Major screen productions set to resume following new guidance
Production of major TV and film projects in Wales is set to resume following Covid-19 guidance issued by Creative Wales to allow a safe return to work.
While TV and film production hasn’t been forbidden during the pandemic lockdown period, social distancing requirements and other related restrictions have made filming and production difficult.
New series’ of Keeping Faith/Un Bore Mercher (BBC/S4C) and Sex Education (Netflix) are amongst those listed as getting ready to start/re-start filming from the end of July onwards.
“There’s no doubt that it’s been a very tough time for the global screen industry with the pandemic bringing television productions across the world to a halt. Wales Screen, the Creative Wales service providing practical and logistical support to productions filming in Wales, has seen an increase in enquiries in recent weeks. This demonstrates there is renewed hope that the industry will get back on its feet again.”
– Deputy Minister for Culture, Tourism & Sport, Dafydd Elis-Thomas (Ind, Dwyfor Meirionnydd)
Last week, the Senedd debated a Culture Committee report on the impact of the pandemic on the creative industries. On 26th June, the Deputy Minister issued a statement outlining Welsh Government support offered to the sector, totalling more than £5 million.
Tory leader calls for the economy to be fully reopened as lockdown reaches 100 days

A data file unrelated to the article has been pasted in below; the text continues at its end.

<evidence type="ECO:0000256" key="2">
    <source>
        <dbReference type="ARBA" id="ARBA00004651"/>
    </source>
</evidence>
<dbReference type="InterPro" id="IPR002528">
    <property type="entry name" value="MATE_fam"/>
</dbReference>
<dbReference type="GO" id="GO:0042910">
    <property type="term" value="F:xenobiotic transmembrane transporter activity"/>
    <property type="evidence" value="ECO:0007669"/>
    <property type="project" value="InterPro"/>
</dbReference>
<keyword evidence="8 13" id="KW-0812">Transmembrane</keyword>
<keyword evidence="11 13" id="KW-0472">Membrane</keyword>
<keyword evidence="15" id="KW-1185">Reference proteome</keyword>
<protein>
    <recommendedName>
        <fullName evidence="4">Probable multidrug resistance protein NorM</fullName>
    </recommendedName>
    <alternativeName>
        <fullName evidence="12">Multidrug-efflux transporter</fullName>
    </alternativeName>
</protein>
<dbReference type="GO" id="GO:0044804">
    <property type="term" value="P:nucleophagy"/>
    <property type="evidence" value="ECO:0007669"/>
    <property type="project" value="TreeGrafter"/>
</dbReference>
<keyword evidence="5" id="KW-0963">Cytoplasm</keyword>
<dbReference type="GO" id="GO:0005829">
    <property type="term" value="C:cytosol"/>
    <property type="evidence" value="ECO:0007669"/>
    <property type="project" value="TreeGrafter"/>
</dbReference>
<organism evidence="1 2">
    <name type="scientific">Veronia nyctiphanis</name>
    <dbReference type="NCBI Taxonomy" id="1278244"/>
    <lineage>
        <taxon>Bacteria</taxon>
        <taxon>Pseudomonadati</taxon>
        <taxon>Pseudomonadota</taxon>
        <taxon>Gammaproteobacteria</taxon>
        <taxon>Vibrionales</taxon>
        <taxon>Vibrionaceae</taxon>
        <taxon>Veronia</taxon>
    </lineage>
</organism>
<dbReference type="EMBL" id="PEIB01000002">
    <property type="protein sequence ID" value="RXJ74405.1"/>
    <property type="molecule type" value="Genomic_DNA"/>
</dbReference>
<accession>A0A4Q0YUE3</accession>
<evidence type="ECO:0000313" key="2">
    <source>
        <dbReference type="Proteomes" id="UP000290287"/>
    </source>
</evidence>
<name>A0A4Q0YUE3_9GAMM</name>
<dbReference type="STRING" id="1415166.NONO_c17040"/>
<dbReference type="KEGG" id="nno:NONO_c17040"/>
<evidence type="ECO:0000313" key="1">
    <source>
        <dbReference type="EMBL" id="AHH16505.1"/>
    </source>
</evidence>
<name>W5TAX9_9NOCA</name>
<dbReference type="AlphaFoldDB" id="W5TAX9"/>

Yesterday was the 100th day of the coronavirus lockdown and Paul Davies MS, the Leader of the Welsh Conservatives in the Senedd, marked the occasion by calling for the Welsh economy to be fully reopened.
First Minister Mark Drakeford hinted yesterday that an agreement was close on reopening the hospitality industry in the coming weeks, and if the number of infections remain low some tourist businesses could reopen in the middle of July.
Pubs, hotels and restaurants open in Northern Ireland on 3rd July, in England from 4th July and last week the Scottish Government announced beer gardens could open from 6 July, and pubs and restaurants can reopen from 15 July.
Mr Davies said: “While there is now light at the end of this dark tunnel, for some, for the families of the 2,257 people known to have died in Wales while infected with the virus, there is likely to be no light, no comfort, for some time to come.”
“The public health crisis caused by Covid-19 will pass, but the economic crisis it has wrought will likely last far longer, but parallel to this time for reflection is also a time for action.
“Wales must be re-opened, and its economy put back on track to save now not just lives, but also livelihoods.”
Health experts call for a cross-party commission to prepare for Covid-19 second wave
Health leaders have written an open letter to politicians calling for a special cross-party commission to be established to prepare for a second wave of coronavirus.
The letter said the commission’s work “should be a rapid and forward-looking assessment of national preparedness, based on an examination of the complex and interrelated policy areas.” They also support a four-nation approach across the UK, bypassing parliamentary committees.
The commission would focus on practical recommendations and the letter suggests a timescale in which its work would be completed by October 2020.
The idea is supported by Plaid Cymru leader, Adam Price MS (Plaid, Carms. E. & Dinefwr), who said: “It is right this should be conducted by a cross-party, four-nation Commission, but let me be clear – the purpose should not be to point the figure but to point to a plan. Foresight, not hindsight must be the buzzword of this new Commission if we are to fully and adequately equip ourselves for a second wave of this virus.”
Image by yolvin pizan from PixabayUnder-funded, under-valued and misunderstood planning system in Wales faces a turning point
Published: 24th June 2020